MRO providers across the Asia-Pacific region have seen their business decline to different degrees. International line maintenance has been hit particularly hard, as has widebody heavy maintenance. Markets where domestic networks have rebounded, such as China, are in a stronger position.
The decline in heavy maintenance for passenger aircraft has to some extent been offset by an increase in freighter conversions, as demand for air cargo has increased dramatically. There has also been a rise in the number of lease returns, which often require pre-return maintenance visits.
Most of the region’s major MRO organizations have seen workload and revenues start to rebound, although full demand recovery is expected to take years. However, these companies are generally still pushing ahead with facility expansion that was planned before the pandemic.
Gameco remains on course to finish a massive hangar construction project in Guangzhou by the end of this year, Marx said. “We could have stopped it [due to COVID-19], but we didn’t do that.”
In addition, Gameco has continued work on new facilities for its component business and composite repairs. These are expected to be ready in the first half of 2022. “We slowed down hiring a bit, but we didn’t slow down with strategic projects,” Marx said.
SIAEC is also not deviating from its development plans, Foo said. This year SIAEC has opened a new facility for engine services, and it is in discussions to expand its component services operation.
Business has been “patchy” since early 2020, Foo said. “But on the whole, we’re looking to expand because we believe that this is a near-term blip, and we’re looking [at] and planning for the future.”
HAECO, meanwhile, has slowed some of its facility development, although in certain cases this has been because of external factors, Walschot said. For example, one of the group’s major initiatives is moving its Xiamen, China, operation to a bigger facility located at a new airport, but HAECO’s plans have been set back by delays to the airport project.
The HAECO group views the current crisis as temporary, “therefore we will continue to expand, and we strongly believe MRO in Asia will be a growth business going forward,” Walschot said.
ST Engineering was planning for capacity expansion before the pandemic, particularly for airframe maintenance, Tan said. The group’s projects in Asia, Australia and the U.S. are going ahead, as the company is expecting passenger aircraft demand to rebound after the current crisis, he said. ST Engineering expects airframe work will have almost fully recovered by the end of 2023.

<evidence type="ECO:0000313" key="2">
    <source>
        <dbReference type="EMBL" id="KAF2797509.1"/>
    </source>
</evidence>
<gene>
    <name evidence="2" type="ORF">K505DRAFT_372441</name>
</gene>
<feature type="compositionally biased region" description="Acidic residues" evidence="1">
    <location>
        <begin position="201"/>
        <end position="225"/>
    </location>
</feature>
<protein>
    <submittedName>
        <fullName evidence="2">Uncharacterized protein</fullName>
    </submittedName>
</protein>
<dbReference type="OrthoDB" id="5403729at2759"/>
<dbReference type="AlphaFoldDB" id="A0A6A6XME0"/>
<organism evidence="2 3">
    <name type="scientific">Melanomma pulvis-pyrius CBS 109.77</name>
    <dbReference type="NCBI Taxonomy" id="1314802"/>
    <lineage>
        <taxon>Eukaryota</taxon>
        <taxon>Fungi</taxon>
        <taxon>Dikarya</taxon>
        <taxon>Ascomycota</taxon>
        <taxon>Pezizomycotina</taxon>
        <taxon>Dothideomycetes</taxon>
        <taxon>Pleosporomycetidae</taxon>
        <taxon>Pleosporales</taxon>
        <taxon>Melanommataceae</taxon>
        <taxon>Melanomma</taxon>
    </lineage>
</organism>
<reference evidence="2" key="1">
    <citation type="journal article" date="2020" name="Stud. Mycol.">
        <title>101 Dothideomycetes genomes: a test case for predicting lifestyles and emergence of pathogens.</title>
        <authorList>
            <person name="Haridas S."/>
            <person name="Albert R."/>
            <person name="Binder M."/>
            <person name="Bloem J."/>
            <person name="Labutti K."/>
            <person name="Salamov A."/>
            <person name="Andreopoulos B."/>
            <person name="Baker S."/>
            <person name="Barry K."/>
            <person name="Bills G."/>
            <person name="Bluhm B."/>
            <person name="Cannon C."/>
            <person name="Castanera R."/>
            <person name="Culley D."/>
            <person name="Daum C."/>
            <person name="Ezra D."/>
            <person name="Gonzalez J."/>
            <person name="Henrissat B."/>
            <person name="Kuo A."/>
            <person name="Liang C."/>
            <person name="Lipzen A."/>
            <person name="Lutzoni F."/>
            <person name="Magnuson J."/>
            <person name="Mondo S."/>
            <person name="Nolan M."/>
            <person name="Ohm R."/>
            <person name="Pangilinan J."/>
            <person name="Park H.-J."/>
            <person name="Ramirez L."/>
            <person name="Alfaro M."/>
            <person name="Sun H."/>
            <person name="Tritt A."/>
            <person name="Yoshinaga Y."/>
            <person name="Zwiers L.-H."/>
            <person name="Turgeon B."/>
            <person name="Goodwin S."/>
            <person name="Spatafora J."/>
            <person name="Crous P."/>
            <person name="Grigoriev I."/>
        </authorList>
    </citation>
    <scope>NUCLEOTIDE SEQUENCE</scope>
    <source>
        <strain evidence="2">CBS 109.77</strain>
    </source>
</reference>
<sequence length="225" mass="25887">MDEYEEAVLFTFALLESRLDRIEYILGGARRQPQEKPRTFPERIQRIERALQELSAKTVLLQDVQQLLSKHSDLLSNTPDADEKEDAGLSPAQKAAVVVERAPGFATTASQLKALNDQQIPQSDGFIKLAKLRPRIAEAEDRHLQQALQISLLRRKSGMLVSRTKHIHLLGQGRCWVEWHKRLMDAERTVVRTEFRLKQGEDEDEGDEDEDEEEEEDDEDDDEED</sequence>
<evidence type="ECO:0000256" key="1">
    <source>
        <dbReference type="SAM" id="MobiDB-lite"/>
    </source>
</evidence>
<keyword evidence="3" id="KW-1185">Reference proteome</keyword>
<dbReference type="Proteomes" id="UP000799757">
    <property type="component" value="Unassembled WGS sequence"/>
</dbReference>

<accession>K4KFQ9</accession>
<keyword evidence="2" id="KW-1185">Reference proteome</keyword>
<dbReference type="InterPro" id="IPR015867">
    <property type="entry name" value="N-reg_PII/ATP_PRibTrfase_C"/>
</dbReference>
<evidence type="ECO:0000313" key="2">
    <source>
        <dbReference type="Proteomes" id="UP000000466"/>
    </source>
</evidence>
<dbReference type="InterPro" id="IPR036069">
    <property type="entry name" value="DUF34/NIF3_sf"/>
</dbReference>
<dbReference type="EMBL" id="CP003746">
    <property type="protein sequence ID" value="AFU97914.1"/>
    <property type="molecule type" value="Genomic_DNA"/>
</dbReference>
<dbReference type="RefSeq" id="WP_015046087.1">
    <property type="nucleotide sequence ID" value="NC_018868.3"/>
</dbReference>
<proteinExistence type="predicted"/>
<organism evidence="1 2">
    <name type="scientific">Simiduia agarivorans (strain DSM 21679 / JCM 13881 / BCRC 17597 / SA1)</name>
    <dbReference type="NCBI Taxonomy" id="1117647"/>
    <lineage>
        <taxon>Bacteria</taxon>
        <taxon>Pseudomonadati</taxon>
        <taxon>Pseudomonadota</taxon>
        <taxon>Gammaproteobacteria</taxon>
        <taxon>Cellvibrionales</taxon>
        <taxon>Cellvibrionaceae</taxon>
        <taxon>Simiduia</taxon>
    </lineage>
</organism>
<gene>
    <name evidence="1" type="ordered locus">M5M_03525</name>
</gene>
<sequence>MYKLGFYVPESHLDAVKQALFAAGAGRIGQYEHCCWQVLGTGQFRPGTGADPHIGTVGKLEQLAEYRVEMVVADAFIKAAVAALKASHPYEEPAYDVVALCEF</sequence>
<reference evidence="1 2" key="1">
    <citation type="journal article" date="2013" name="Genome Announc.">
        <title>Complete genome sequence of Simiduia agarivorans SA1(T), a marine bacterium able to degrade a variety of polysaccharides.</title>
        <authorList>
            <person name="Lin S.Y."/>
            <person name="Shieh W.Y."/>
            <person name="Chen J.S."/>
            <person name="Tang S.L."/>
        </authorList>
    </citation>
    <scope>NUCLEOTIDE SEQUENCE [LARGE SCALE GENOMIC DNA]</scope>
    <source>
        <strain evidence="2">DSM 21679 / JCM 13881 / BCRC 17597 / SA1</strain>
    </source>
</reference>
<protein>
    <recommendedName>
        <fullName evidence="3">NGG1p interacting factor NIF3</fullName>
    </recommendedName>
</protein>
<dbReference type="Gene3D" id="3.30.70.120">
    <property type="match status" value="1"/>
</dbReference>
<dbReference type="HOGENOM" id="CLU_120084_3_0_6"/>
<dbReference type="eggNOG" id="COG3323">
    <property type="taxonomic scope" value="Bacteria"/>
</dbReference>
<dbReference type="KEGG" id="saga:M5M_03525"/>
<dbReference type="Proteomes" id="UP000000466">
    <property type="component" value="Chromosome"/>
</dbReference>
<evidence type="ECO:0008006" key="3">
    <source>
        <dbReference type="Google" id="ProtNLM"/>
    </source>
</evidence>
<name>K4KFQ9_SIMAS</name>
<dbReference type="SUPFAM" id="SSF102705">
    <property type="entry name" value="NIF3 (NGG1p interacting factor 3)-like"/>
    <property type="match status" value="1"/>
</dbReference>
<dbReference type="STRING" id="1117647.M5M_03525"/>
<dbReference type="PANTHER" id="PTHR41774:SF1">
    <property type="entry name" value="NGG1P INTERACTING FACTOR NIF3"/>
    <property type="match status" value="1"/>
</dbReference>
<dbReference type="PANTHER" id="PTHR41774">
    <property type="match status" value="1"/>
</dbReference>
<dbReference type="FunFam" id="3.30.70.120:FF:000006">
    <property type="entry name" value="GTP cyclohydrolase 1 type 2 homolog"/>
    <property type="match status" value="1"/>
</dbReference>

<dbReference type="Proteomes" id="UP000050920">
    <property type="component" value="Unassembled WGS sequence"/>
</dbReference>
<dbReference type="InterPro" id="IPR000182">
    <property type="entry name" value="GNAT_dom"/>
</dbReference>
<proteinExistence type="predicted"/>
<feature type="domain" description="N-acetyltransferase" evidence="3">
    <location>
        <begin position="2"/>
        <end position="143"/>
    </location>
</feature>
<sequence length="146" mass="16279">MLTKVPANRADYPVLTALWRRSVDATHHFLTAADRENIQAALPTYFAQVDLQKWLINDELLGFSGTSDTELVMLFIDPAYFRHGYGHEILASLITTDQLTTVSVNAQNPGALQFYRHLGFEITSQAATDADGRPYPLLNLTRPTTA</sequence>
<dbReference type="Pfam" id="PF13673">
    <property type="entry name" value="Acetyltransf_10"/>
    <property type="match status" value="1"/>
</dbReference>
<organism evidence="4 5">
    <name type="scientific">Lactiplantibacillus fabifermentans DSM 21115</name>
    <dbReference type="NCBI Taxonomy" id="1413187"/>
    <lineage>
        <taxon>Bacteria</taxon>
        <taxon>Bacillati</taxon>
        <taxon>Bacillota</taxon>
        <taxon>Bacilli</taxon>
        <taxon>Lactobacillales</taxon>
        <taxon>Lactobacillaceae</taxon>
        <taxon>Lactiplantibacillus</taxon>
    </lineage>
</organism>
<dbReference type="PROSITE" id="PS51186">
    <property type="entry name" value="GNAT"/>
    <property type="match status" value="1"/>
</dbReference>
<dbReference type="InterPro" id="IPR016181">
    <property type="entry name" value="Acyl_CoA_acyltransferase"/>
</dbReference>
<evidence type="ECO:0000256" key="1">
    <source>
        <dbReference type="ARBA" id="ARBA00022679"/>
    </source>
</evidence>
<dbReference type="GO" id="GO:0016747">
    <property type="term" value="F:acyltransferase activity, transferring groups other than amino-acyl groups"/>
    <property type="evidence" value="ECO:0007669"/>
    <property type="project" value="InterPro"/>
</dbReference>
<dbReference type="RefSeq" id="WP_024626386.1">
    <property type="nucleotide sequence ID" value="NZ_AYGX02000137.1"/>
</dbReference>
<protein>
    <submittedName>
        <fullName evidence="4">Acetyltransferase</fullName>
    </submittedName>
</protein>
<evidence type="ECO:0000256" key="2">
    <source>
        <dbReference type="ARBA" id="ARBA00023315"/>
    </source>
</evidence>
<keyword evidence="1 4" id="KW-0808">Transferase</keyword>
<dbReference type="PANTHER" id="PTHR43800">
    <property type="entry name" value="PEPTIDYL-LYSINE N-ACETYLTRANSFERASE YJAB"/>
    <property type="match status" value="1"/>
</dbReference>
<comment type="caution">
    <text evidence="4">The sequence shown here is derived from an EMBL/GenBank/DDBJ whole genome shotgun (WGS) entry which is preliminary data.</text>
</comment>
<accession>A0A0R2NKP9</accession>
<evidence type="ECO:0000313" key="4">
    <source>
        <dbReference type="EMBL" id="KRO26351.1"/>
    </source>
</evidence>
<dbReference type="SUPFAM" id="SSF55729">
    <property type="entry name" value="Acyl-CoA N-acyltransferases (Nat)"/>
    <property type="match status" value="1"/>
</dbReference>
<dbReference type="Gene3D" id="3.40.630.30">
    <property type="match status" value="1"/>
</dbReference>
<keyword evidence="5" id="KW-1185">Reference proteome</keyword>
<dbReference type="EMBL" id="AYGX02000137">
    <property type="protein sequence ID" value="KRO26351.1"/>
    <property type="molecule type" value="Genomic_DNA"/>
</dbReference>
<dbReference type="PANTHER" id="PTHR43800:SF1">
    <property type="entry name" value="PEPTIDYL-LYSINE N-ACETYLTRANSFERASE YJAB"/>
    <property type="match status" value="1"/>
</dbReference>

But even if adequate facility growth occurs, the future chokepoint for the MRO industry could be workforce-related. In cases where employees were furloughed or had their hours cut, it may be hard to attract them back—let alone find additional staff for expansion.
There is likely to be enough global hangar capacity to meet industry needs in the long term, even if it is not always in the right location, Walschot said. “Our bigger concern is not really hangar space; it’s manpower,” he said. “The pandemic gave us a little bit of a reprieve, but skilled labor is in short supply.”
Tan echoed the workforce warning. “Before the pandemic, all of us were struggling to find more manpower, and last year was kind of a respite with work not coming in,” he said. “Going forward after the recovery, the aerospace worker [shortage] situation might be even greater.”
“Looking around the region, there is sufficient hangar space, but workforce will be a challenge,” Foo said. “During the [pandemic] period, many people have lost confidence in the [aviation] industry and gone to other parts of the workforce. . . . When demand comes back, it will be difficult to find staff.”